Independent contractors form a growing sector of the employment world, with more than 10 million such workers in the United States, according to Navigant Economics. Commission-paid sales people make up a large part of independent contractors, but independent sales contractors do not have an employer-employee relationship with their company, and so are on their own for the insurance that many hourly and salaried workers take for granted.
Independent sales contractors do not get health insurance from their companies, so it's up to them to find coverage. Self-insurance usually does not come with a group rate, so sales contractors should expect to pay full price on premiums. There are options, though. The American Association for Retired Persons, for example, offers coverage for independent sales contractors older than 50, and some industry-based associations offer health insurance at group rates.
To protect the independent sales contractor's family in case of death, the contractor needs life insurance. The company won't provide it. Term life insurance is normally the least expensive option, but policies vary by insurance providers.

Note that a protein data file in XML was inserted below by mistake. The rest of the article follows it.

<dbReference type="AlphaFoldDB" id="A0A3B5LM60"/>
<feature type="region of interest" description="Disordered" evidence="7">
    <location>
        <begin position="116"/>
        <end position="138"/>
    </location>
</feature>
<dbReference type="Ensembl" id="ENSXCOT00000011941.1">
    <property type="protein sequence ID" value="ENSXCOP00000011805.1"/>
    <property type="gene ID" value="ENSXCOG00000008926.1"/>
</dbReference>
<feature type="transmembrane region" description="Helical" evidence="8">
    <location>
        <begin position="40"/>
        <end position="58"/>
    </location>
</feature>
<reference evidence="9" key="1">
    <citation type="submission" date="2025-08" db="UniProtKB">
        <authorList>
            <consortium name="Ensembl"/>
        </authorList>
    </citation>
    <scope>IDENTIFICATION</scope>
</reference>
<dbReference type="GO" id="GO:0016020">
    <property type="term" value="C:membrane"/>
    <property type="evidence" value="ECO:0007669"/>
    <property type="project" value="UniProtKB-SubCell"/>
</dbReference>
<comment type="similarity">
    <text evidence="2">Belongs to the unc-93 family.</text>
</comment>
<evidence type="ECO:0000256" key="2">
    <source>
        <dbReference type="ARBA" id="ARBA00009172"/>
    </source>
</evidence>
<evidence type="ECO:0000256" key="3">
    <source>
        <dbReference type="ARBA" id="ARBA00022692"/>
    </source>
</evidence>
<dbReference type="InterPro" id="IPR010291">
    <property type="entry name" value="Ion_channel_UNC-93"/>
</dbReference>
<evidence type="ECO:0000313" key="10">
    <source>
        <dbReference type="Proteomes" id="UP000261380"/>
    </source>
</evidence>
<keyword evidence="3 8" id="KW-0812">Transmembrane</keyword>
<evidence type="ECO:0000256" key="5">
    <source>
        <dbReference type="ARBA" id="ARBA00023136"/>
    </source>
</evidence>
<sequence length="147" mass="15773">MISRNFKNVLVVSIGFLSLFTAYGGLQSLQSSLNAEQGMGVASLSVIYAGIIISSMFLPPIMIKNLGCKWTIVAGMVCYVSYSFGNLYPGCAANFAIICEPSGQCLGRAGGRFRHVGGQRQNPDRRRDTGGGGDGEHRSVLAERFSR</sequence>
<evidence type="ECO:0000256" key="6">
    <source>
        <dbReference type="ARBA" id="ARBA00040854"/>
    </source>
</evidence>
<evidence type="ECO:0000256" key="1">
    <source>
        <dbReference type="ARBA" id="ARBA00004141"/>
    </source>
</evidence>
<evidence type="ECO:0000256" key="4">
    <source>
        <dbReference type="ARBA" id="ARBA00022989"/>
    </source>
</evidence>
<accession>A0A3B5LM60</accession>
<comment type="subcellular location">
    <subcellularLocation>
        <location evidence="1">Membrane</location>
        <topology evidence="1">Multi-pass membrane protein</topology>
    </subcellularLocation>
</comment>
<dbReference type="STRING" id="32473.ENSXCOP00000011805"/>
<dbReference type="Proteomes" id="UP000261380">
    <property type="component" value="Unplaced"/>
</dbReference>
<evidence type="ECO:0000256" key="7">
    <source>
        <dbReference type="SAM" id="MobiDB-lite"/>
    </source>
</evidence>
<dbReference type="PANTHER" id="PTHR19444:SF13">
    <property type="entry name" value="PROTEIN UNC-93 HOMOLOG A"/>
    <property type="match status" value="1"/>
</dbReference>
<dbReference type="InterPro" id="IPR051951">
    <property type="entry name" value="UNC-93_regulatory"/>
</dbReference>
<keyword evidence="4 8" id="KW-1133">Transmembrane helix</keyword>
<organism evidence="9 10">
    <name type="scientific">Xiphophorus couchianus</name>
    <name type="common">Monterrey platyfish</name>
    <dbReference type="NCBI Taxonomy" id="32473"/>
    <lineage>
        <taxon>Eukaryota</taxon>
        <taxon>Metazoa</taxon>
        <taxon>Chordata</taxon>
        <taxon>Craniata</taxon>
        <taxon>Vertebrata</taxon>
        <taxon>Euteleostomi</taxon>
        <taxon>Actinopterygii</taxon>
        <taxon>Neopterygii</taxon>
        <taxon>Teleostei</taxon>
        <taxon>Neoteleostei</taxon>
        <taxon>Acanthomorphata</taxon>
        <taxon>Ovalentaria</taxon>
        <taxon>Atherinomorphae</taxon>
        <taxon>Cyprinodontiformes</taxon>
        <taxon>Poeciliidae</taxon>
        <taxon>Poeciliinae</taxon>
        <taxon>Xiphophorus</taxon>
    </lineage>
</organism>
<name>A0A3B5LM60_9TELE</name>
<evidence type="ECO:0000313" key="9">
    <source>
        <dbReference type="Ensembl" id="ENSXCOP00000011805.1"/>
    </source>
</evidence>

Car Insurance for Business
A sales contractor's personal car insurance won't cut it if he uses the vehicle primarily for business. In fact, insurance companies will demand higher premiums if they cover it at all. Basic car insurance will cover bodily injury liability and property damage, while collision and comprehensive are optional. If a car is used for business, a contractor will be best protected with a full car insurance package.
A customer injured by a product can claim liability and sue a salesperson. While the product manufacturer likely has insurance, this won't cover the independent sales contractor. Liability comes in many forms, including property damage, product liability, or losses caused by errors and omissions. An independent sales contractor can get a business-owner plan that covers several types of liability under one policy, and this is usually cheaper than getting several insurance policies.
Disability and Workmen's Compensation
An independent sales contractor doesn't get workmen's compensation or disability insurance through the company, so he must get his own. These policies will help cover for any injuries incurred while working or any lost time while the contractor is disabled.
The independent sales contractor should talk with an independent insurance agent who is not tied to a specific company. The agent can discuss various insurance needs and find the right sources for coverage.
Al Bondigas is an award-winning newspaperman who started writing professionally in 1985. His print credits include the "Mohave Valley Daily News" and "The Mohave County Standard." Bondigas studied journalism at San Bernardino Valley College in California.